Conclusion

  1. The Hail Creek Agreement cl 5.3 makes clear that Hail Creek Coal employed Mr Haylett as an operator and could require him to carry out any work within his competence.  But importantly, this was subject to safety and statutory requirements.  As Mr Haylett pointed out, the Agreement is of limited utility in construing the Act, Regulation and form.  It was a collective bargaining agreement for industrial purposes; its principal concern, unlike the Act, Regulation and form, was not with coal mining safety and health.  Nevertheless, it is desirable that the Act, the Regulation and the form should be construed in harmony with the Agreement.
  2. It is common ground that Hail Creek Coal as employer had to ensure that Mr Haylett as a coal mine worker who is or is to be employed for a task other than a low risk task, was subject to a periodic health assessment.[40]  It is also common ground that Mr Haylett was not employed in a low risk task within the meaning of that phrase in s 46(1) Regulation.  The term “task” is not defined in the Regulation and has its ordinary meaning: “a piece of work to be done or undertaken”.[41]  The assessment had to be carried out “in accordance with the instructions, and covering the matters, in the approved form”[42] and under the supervision of an NMA.[43]  Consistent with s 32C(a) Acts Interpretation Act; the over-riding concern of the Act and the Regulation with safety and health management; and the use of the plural “tasks” in s 48 Regulation, I cannot accept Mr Haylett’s contention that the primary judge erred in finding that “task” in s 46 includes “tasks”; it clearly does.  But that is of no particular assistance to Hail Creek Coal.  Whether assessing a coal mine worker’s health against the general position, operator, or the more specific position, drill rig operator, may require assessing the worker’s health against more than one task or piece of work.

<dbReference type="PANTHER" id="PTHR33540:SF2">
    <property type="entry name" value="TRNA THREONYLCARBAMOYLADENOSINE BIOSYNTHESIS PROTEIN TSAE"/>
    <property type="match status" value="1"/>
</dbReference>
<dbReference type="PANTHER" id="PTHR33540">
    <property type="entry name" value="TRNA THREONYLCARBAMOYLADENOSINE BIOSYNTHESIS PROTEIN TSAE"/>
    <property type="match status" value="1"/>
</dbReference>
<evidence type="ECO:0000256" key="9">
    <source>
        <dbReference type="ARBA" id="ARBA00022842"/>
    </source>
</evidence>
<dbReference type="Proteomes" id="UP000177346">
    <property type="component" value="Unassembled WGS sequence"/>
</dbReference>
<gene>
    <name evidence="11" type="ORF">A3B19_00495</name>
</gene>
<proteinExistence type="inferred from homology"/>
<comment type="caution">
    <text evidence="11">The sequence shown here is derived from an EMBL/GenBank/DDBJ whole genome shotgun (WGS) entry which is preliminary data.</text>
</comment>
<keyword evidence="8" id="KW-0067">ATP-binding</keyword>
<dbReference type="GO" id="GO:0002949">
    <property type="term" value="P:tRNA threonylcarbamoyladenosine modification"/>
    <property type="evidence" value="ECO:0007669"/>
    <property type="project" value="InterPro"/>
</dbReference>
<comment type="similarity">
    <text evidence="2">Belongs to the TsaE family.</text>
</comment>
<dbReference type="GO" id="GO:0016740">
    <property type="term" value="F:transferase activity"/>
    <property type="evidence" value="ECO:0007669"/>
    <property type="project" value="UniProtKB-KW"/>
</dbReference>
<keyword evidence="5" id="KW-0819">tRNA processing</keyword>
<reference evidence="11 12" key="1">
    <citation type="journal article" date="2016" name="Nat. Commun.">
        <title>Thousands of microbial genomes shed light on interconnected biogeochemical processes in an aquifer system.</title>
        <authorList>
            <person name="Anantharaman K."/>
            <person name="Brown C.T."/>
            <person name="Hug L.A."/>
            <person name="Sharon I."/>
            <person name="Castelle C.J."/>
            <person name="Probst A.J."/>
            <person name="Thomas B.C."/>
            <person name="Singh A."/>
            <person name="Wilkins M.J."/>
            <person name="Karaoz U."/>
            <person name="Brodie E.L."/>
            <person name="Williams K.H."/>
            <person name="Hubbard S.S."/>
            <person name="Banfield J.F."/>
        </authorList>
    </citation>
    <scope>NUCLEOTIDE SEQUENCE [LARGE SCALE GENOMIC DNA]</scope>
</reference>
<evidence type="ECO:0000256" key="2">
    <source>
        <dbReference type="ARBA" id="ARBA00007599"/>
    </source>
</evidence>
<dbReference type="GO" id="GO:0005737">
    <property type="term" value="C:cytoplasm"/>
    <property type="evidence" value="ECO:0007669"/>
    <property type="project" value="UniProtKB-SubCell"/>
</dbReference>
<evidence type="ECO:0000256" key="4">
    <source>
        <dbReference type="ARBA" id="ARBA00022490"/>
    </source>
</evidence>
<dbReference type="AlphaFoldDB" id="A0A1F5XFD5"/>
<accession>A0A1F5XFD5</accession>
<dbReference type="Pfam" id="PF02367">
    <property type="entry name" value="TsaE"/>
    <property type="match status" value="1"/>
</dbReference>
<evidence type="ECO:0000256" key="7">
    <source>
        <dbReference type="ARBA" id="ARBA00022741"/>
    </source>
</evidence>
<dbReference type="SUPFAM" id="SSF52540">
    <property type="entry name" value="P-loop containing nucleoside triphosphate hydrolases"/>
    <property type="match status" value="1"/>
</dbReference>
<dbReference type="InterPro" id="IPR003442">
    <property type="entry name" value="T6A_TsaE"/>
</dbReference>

3. Dr Parker had to carry out the assessment in accordance with the instructions on the front of the form.[44]  Those required him as NMA to review the sections of the form completed by Hail Creek Coal (Section 1), Mr Haylett (Section 2) and Dr Lockwood as EMO (Section 3).  It then required Dr Parker as NMA to assess whether this provided adequate information for him to report on Mr Haylett’s fitness for duty as a coal mine worker and, if so, to complete Section 4 – Health Assessment Report.  Section 1 of the 23 September 2014 form made clear that Hail Creek Coal employed Mr Haylett as an operator.  Section 2 made clear that Mr Haylett had been employed from 2010 to 2014 by Hail Creek Coal as a drill rig operator.  Section 3 made clear that Dr Lockwood as EMO considered Mr Haylett had a good outcome following surgery and was fit to work as a drill rig operator on a full time basis with no work above shoulder height and that he had completed these duties successfully from 2010 to 2013.  Dr Parker was obliged to consider that information in determining if there was adequate information to make the assessment and, if so, in completing the form’s Section 4 – Health Assessment Report.  The fact that when completing another form in November 2013 Mr Haylett recorded his “Job Title or Description” as “OPERATOR” is irrelevant.  Dr Parker’s 23 September 2014 assessment was not to be made on the November 2013 form.